Sailors competing in the round-the-world Volvo Ocean Race face many dangers during the nine-month challenge - storms, icebergs and high seas, for starters. But the greatest concern? Keeping the on-board water desalinator in working order. "Sailors tend to get a bit twitchy when the water-maker plays up," said Ian Walker, who will skipper the Team Abu Dhabi boat in next year's race. "You can live without food for quite a long time, but not without water. So it is vital the machine continues to work properly."
The yachts do not carry water supplies during the voyage of 39,000 nautical miles because of the excessive weight it would require. The crew converts sea water into drinking water with a desalinator that is as vital to their survival as any of their navigational instruments. In the last Volvo race, in 2008/09, Walker and his crew mates on board the Irish yacht Green Dragon had to manage without adequate food during one leg. They misjudged the time it would take to cover the 12,300 nautical miles from Qingdao, China to the Brazilian port of Rio de Janeiro.
"It was a really long leg," Walker, a 40-year-old Englishman, said. "We were at sea for 43 days but only took enough food for 39 days. We lost quite a lot of body weight on that leg, although I never really saw it as life-threatening." The food is all freeze dried and is rehydrated for consumption with the desalinated water. It is not exactly gourmet quality when it is served up. "Newcomers to the race - like I was last time - tend to be a bit fussy, but you soon learn," Walker said. "By the end of the race you'll eat anything because your body needs the energy.
"The race veterans do that from the start and tend not to lose too much weight on the trip." Food and water are major concerns on the round-the-world journey known as the "Everest of Sailing", but Walker said there are countless more dangers awaiting the intrepid mariners. "You are always at risk in the Southern Ocean because of icebergs," he said. "You can't see them, especially at night when you are sailing blind. We don't stop when it goes dark; you are hurtling along 24-hours a day.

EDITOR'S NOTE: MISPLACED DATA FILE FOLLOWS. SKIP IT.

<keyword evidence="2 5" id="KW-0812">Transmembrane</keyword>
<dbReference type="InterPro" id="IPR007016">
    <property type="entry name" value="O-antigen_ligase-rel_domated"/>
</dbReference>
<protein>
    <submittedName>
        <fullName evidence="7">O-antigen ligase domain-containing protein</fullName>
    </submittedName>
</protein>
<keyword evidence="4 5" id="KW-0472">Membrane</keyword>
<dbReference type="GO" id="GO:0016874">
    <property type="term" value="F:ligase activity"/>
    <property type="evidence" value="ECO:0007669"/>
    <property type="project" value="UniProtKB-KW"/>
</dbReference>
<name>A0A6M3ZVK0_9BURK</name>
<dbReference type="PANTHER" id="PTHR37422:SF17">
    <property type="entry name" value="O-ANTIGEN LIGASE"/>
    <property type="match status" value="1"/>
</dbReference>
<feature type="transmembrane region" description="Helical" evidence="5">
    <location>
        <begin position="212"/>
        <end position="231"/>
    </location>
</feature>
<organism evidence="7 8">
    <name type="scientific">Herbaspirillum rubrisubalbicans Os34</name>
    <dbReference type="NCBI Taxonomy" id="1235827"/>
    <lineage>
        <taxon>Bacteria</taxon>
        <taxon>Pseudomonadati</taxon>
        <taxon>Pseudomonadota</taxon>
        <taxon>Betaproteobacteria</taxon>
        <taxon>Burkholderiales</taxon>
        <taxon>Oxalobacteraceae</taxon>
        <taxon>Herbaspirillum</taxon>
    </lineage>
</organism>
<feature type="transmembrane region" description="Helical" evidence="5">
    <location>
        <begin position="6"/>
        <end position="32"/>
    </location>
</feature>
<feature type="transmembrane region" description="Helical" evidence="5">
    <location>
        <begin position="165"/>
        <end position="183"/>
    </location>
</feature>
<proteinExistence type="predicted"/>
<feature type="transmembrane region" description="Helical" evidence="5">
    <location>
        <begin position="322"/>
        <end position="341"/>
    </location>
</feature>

"You could hit anything: trees, half-submerged containers, other vessels if it's foggy. That's when it really preys on the mind but it is amazing how quickly you get used to those dangers and learn to ignore them." In the last race, the Green Dragon hit something in the water during the first leg and smashed the front of the keel. "That was quite scary," he said. "Then we broke a boom in a storm off South Africa. We got used to sailing without it. It wasn't life threatening but it was major.
"You can make for dry land to undergo repairs if you really need to but that is often easier said than done. "On some of the legs you can be over a week from the nearest port, so you have to battle on if some of your equipment is damaged." Different parts of the race present different challenges, Walker said. "Going round Cape Horn [the tip of South America] is always on the mind of any sailor," he said. "But, ironically, we took our biggest pounding last time in warmer waters off the Philippines.
"There were 50-knot winds, 14m seas and very strong currents. That was a very difficult period in the last race but we managed to keep going." When word gets round that a boat has been damaged, there is a tremendous camaraderie among the sailing fraternity. "The other boats in the race are your best source of help and rescue," Walker said. "It doesn't pay to fall out with your fellow competitors too much because they might be the ones pulling you out of the water. The rule of the sea is that you drop everything to help someone who is in danger."
He said because many of the crews have raced with each other or against each other, they have a mutual respect out on the ocean. But in the build-up to the race, as teams are going through preparations, "everybody is very competitive", he said. "At this stage there is a lot of cloak-and-dagger activity," Walker said. "Everybody is trying to guard their own designs and ideas from their rival crews."
He said a balancing act is needed for the three phases of preparation for the race, which next year will start in Alicante, Spain to Galway Bay in Ireland. Sufficient time must be allocated to design considerations before the racing boat is constructed, and there has to be plenty of sailing time available to train properly for the exhausting event. "It's quite tricky because you need input from the sailing crew to help the designers but we haven't put together that crew yet," Walker said.
"I think it will be several more months before we know the 10 names who will be sailing with me." firstname.lastname@example.org